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20 January 2012 Room temperature terahertz detectors based on semiconductor nanowire field effect transistors
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Self-assembled nanowires represent a new interesting technology to be explored in order to increase the cut-off frequency of electronic THz detectors. They can be developed in field effect transistor (FET) and diode geometries exploiting non-linearities of either the transconductance or the current-voltage characteristic as detection mechanism. In this work we demonstrate that semiconductor nanowires can be used as building blocks for the realization of highsensitivity terahertz one-dimensional FET detectors. In order to take advantage of the low effective mass and high mobilities achievable in III-V compounds, we have used InAs nanowires, grown by vapor-phase epitaxy, and properly doped with selenium to control the charge density and to optimize source-drain and contact resistance. The detection mechanism exploits the non-linearity of the transconductance: the THz radiation field is fed at the gate-source electrodes with wide band antennas, and the rectified signal is then read at the drain output in the form of a DC voltage. Responsivity values as large as 1 V/W at 0.3 THz have been obtained, with noise equivalent powers (NEP) < 2 × 10-9 W/√Hz at room temperature. The large existing margins for technology improvements, the scalability to higher frequencies, and the possibility of realizing multi-pixel arrays, make these devices highly competitive as a future solution for THz detection.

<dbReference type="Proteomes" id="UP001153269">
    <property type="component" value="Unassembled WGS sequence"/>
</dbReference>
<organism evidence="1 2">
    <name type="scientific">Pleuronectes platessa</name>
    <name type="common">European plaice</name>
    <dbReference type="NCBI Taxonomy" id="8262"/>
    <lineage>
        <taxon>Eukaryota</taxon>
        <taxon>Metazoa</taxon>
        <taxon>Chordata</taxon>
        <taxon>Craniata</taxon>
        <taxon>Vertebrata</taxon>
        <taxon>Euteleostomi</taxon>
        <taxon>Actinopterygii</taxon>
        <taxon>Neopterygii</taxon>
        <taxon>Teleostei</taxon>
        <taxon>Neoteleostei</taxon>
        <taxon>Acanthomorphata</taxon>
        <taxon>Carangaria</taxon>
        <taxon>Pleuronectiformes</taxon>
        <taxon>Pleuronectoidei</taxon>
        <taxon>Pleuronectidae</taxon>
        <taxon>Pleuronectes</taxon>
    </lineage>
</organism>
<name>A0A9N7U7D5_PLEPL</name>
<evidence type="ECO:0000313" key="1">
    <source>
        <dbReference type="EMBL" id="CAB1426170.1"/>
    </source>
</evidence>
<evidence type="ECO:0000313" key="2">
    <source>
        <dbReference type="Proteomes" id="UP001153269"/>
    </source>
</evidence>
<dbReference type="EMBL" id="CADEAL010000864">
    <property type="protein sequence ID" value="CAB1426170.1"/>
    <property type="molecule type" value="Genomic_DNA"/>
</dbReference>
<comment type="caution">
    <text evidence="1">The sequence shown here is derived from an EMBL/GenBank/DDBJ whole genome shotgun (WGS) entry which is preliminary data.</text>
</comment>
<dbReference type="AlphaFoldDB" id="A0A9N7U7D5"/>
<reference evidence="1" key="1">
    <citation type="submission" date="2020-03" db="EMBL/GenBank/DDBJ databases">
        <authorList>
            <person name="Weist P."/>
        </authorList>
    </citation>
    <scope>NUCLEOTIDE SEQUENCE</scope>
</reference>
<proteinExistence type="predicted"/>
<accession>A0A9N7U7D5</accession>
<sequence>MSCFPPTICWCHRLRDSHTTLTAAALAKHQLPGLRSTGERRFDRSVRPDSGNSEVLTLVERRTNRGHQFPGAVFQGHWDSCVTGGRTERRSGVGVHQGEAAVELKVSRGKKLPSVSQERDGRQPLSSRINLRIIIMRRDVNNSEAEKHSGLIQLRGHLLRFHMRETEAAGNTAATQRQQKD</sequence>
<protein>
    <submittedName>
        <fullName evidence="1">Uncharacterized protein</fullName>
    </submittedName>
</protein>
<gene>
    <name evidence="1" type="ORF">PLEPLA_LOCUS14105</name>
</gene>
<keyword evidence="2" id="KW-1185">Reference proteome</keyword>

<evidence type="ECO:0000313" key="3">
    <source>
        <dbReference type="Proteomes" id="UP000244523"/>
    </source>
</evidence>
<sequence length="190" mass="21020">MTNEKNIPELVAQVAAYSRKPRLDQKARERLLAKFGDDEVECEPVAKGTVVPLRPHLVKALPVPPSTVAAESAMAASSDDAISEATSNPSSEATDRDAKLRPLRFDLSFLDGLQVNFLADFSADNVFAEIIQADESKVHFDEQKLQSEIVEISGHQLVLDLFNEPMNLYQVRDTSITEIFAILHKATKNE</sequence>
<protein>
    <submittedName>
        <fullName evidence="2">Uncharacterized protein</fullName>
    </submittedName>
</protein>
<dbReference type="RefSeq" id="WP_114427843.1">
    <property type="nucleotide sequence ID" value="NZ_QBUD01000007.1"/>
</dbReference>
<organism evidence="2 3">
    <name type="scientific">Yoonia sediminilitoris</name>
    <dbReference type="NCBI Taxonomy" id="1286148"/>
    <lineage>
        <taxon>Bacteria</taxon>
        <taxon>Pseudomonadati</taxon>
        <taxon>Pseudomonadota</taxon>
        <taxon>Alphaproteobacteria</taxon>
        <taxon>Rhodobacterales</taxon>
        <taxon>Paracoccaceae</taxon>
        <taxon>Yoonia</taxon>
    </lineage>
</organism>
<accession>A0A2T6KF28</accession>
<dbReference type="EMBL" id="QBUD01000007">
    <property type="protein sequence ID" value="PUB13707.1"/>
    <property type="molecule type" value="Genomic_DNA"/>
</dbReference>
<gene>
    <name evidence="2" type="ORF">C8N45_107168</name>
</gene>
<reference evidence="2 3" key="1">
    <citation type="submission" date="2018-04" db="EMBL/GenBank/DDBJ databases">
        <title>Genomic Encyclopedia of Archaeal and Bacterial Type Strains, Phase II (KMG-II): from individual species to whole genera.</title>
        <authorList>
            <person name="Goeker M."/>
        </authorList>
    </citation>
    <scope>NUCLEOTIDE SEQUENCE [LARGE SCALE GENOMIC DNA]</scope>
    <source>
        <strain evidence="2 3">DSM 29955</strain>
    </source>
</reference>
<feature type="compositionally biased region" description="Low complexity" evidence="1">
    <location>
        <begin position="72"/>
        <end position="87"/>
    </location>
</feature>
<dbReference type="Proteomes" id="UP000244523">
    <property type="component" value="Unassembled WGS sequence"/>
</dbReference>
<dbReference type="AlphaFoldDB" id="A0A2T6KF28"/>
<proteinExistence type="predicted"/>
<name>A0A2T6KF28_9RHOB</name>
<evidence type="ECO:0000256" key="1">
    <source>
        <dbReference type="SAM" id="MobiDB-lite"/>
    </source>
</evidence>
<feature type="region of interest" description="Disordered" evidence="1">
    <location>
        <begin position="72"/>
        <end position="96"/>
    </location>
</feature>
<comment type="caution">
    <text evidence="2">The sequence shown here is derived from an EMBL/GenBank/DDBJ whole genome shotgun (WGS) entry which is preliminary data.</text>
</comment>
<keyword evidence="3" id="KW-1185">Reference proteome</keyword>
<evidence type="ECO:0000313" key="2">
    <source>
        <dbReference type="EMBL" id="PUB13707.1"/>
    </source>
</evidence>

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Miriam Serena Vitiello, Dominique Coquillat, Leonardo Viti, Daniele Ercolani, Frederic Teppe, Alessandro Pitanti, Fabio Beltram, Lucia Sorba, Wojciech Knap, and Alessandro Tredicucci "Room temperature terahertz detectors based on semiconductor nanowire field effect transistors", Proc. SPIE 8268, Quantum Sensing and Nanophotonic Devices IX, 826829 (20 January 2012);

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